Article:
07/01/2019 at 7:41 pm #64363
I posted earlier this year to ask whether anyone here had success with sourcing on Ebay, and got some interesting feedback. After that I decided to try an experiment where I’d invest in buying a few items on Ebay, then try to re-sell them on Ebay.
The items are all in a collectibles category I’d describe as “advanced,” with a well-established body of standards and knowledge among collectors and dealers. Think baseball cards or coins, but not. There are over 2 million items listed in this category now.
I purchased most of the items in April and May 2019. There is also one that I bought way back in 2017 that was in my death pile. I listed them all in mid-June.
Below are the items. The first number is the cost to me, including shipping. The next number is the price I listed them at (with Best Offer)
Brown Widget: $29.40/ $175
Pink Widget: $13.99/ $60
Gray Widget: $28.79/ $155
Yellow Widget: $24.95/ $85
Black Widget: $53.78/ $265
I should say that generally, I try to buy things that I can at least quadruple my money on, and 7x or 10x is better. Yellow Widget fails that standard already, and I think Pink Widget is pushing it. But if I make a clean $40 on each I’ll consider them worth my time, just for the experiment.
My hypothesis is that I can sell all of these items for a total of at least $600, but it will take at least 10 months based on my usual inventory turnover rate, and somewhere over a year is probably more realistic.
I’ll try to remember to update this thread every time I sell one of the Widgets. I am also happy to respond to any curiosities or questions people have. One obvious question is why I would source on Ebay instead of having fun at estate sales or auctions. The answer is that I’m one of those sellers who has a demanding job and a family, so setting aside regular time for sourcing in the wild isn’t a thing for me. I found all these items scrolling through listings during breaks at work, or after my daughter goes to bed at night. Part of this experiment is to see whether sourcing on Ebay is an efficient alternative for me.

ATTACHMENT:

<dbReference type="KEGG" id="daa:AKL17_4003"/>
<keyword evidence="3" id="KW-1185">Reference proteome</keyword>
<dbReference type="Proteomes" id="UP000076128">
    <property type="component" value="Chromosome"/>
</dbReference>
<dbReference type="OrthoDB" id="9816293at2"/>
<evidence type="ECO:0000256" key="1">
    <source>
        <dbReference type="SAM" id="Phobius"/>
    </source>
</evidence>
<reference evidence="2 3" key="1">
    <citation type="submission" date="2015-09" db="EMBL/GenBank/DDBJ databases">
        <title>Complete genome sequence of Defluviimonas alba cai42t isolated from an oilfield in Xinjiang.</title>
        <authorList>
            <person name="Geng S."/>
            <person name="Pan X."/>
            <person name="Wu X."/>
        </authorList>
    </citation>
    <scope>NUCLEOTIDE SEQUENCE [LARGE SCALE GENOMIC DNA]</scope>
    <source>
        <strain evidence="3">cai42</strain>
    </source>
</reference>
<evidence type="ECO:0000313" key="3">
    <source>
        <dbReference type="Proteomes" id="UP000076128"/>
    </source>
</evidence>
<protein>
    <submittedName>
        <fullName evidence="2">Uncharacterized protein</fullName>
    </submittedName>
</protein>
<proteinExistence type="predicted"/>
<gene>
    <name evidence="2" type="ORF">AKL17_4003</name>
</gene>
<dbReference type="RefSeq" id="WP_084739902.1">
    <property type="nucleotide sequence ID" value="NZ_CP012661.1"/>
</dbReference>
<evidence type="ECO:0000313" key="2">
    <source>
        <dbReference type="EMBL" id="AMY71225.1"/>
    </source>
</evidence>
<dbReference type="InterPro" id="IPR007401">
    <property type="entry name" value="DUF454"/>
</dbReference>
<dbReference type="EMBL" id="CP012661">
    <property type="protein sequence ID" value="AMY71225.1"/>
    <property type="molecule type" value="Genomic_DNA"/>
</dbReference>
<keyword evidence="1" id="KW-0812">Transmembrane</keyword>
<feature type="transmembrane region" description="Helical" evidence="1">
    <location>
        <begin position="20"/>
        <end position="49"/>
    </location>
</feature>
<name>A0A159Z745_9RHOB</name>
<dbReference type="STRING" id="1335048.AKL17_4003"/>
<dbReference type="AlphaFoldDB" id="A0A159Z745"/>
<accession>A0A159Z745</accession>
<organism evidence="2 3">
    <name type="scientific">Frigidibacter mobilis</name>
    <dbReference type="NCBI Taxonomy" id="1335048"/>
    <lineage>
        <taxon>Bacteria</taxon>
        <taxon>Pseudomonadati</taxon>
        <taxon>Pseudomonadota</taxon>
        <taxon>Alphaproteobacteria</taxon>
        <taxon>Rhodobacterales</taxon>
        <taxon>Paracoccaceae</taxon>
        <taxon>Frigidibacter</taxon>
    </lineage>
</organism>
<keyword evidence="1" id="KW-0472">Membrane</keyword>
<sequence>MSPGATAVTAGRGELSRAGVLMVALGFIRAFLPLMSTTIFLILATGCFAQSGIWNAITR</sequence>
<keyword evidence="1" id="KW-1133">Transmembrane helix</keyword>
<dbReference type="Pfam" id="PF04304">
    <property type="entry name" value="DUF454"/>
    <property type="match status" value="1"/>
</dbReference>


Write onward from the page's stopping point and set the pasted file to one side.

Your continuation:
My first update is that Brown Widget sold today at full price!
07/02/2019 at 10:55 am #64396InglewoodParticipant
I read an interesting sourcing technique on the weekend. As someone who dabbles in vintage video games, I thought it was brilliant – and it was front page on the local newspaper.
A local video game store (who also has a large ebay store) is now offering to “recycle” your old vintage video games as a free service! Just bring in your old video game systems, cartridges, cables, controllers, etc. and they will make sure that the plastics and other materials don’t damage our environment. Instead of going to a landfill, they will take care of them.
I thought it was brilliant! Just a genius way to source.
07/02/2019 at 12:06 pm #64400IndySalesParticipant
I’ll share my numbers also. Same format – paid/listed/(sold). I sourced all of this in June and all are listed in the same category. Most were listed under parts/repair and required repairs. Repair and diagnostics time is 30 minutes on most.
Item 1: $34 -> $140 (sold)
Item 2: $45 -> $190
Item 3: $40 -> $140
Item 4: $40 -> $100
Item 5: $40 -> $120
Average age of items I sell in this category varies from 30-40 days iirc. #4 was a bad buy. I stopped sourcing these after the 5th purchase because the market slows down in the summer and I’d like to see what the average age of them will be. If these sell within 40 days I’ll probably stop IRL sourcing and go strictly online for a few weeks. If they don’t, I’ll still make my money back, but will probably stop buying them since the $35-$40 on average can be spent elsewhere with quicker payback.